N.J. Constitutional Convention: Vol. 4, Page 516
their greatest stature after the age of 70.
There is one provision which, while it may be a minor one, particularly concerns me, and that is the provision which has been alluded to here this morning with regard to the appointment by the Chief Justice of an Administrative Director. Now, if the Chief Justice, one individual person, is to have the complete administration of all the courts, both superior and inferior in this State, I submit that he will be the most important administrative officer in the State of New Jersey, with the exception of the Governor. There will be a tremendous amount of money to be spent - taxpayers' money; a tremendous amount of procedure, a great amount of administration to be undertaken by that one man, although, of course, he could appoint his assistants.
Let's assume, for example, that this age was increased to 75 years of age. We may some time in the remote future have a Chief Justice who is not entirely physically capable of having that full responsibility of administration. Therefore, I wonder whether it shouldn't be the Supreme Court itself that should have this power, rather than the one man, or whether his actions should not be subject to the right of review by the Supreme Court or the Court of Appeals, whatever it may finally be determined that it shall be called. I also wonder whether it should be mandatory that this particular system be set up by constitutional enactment, to wit, that an Administrative Director shall be appointed. I should think that the Supreme Court might perhaps, through experience, itself devise some other system which might, as time goes on, be more conducive to good administration.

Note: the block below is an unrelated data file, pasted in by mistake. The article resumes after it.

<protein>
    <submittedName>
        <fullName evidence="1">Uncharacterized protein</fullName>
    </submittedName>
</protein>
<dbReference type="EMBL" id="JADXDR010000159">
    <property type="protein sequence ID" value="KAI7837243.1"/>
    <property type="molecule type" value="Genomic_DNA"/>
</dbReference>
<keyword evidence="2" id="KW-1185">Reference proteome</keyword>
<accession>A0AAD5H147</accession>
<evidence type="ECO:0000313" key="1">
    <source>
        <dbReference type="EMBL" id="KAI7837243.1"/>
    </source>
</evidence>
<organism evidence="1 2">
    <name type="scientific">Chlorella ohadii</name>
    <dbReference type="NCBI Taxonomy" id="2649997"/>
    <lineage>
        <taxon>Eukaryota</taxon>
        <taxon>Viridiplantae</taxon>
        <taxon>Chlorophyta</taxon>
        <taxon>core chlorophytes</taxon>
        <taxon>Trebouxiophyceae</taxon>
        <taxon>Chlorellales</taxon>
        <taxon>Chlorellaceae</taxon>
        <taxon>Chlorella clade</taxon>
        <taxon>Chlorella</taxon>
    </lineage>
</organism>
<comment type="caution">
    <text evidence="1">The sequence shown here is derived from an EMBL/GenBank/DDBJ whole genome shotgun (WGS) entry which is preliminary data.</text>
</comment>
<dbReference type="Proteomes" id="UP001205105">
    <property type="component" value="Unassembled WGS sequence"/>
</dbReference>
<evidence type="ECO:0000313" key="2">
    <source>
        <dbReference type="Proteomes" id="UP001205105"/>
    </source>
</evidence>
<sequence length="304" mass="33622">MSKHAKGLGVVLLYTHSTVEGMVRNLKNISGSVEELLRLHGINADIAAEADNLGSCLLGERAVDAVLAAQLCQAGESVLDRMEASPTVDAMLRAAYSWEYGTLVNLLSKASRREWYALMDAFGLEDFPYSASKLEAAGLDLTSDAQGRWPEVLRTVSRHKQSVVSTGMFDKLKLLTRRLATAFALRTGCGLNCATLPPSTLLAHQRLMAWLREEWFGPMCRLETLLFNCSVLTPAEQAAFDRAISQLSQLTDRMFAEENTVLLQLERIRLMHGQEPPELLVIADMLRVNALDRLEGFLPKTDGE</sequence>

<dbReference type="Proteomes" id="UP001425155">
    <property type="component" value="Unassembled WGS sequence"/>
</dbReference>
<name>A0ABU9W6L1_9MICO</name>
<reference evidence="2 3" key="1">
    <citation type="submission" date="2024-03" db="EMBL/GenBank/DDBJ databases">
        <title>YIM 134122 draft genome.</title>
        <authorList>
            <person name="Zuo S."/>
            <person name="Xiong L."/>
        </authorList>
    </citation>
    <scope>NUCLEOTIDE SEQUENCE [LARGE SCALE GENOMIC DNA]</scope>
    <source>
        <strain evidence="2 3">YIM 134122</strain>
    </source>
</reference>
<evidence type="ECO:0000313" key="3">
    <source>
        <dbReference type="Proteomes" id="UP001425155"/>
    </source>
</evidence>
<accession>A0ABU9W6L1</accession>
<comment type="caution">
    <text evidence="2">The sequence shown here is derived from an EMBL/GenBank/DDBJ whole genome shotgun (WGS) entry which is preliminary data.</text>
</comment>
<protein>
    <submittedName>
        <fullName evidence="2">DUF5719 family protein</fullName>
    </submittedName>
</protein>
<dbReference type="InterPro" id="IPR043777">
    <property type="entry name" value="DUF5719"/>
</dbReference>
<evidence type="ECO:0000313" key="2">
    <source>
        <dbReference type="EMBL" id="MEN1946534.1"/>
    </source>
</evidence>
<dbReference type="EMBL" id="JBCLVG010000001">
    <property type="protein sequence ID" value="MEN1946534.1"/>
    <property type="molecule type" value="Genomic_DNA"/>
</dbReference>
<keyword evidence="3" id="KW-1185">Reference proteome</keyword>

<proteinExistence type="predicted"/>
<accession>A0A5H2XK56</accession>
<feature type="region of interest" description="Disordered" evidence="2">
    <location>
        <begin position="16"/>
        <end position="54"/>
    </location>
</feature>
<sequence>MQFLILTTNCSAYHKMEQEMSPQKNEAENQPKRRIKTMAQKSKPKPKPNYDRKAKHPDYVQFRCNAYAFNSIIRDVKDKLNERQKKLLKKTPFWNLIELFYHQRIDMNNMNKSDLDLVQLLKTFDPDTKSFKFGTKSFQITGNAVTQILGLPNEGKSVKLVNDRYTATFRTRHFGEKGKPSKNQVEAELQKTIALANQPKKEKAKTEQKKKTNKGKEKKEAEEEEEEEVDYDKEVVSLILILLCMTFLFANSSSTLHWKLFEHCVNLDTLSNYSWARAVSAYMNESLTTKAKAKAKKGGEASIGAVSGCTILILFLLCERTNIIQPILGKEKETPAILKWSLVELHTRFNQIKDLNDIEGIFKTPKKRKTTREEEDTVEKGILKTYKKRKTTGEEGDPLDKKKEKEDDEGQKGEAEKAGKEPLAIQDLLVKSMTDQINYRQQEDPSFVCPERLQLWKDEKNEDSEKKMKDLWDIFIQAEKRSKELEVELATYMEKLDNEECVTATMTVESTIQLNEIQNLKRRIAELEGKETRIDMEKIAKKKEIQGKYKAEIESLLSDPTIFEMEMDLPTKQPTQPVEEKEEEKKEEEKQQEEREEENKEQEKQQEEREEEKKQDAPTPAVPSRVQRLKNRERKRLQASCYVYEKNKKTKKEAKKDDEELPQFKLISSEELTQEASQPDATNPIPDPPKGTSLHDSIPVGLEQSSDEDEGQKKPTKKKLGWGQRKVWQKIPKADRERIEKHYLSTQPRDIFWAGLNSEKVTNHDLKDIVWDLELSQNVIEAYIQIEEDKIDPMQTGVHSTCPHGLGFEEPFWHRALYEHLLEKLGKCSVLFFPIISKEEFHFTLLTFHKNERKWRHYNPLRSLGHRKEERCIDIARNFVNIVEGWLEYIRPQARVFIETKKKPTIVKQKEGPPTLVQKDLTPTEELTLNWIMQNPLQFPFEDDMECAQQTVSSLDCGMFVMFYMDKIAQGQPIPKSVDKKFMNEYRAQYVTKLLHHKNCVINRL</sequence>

Now, that, ladies and gentlemen, concludes my remarks on the particular provisions. As I said before, I have not had the pleasure of appearing before you before. I have been chagrined and disappointed by the actions of a number of our local bar associations, county bar associations, which have appeared before this Committee and spoken against an integrated court and for an entirely separate Court of Chancery. I know of my own knowledge that in some cases, at least, this decision was made by a close vote of the members of the bar in that county, and in a number of cases without any meeting, without any chance for discussion and comment by those who might have thought otherwise.
It amuses me, sometimes, when I hear this constant plea for the retention of an old system which experience has now shown should be changed, merely because a certain renown has grown up over a period of years and the decisions in our Chancery Court have received such commendation in years gone by in other jurisdictions. I say this because, in my humble opinion, any renown that the New Jersey courts and jurists have received during the
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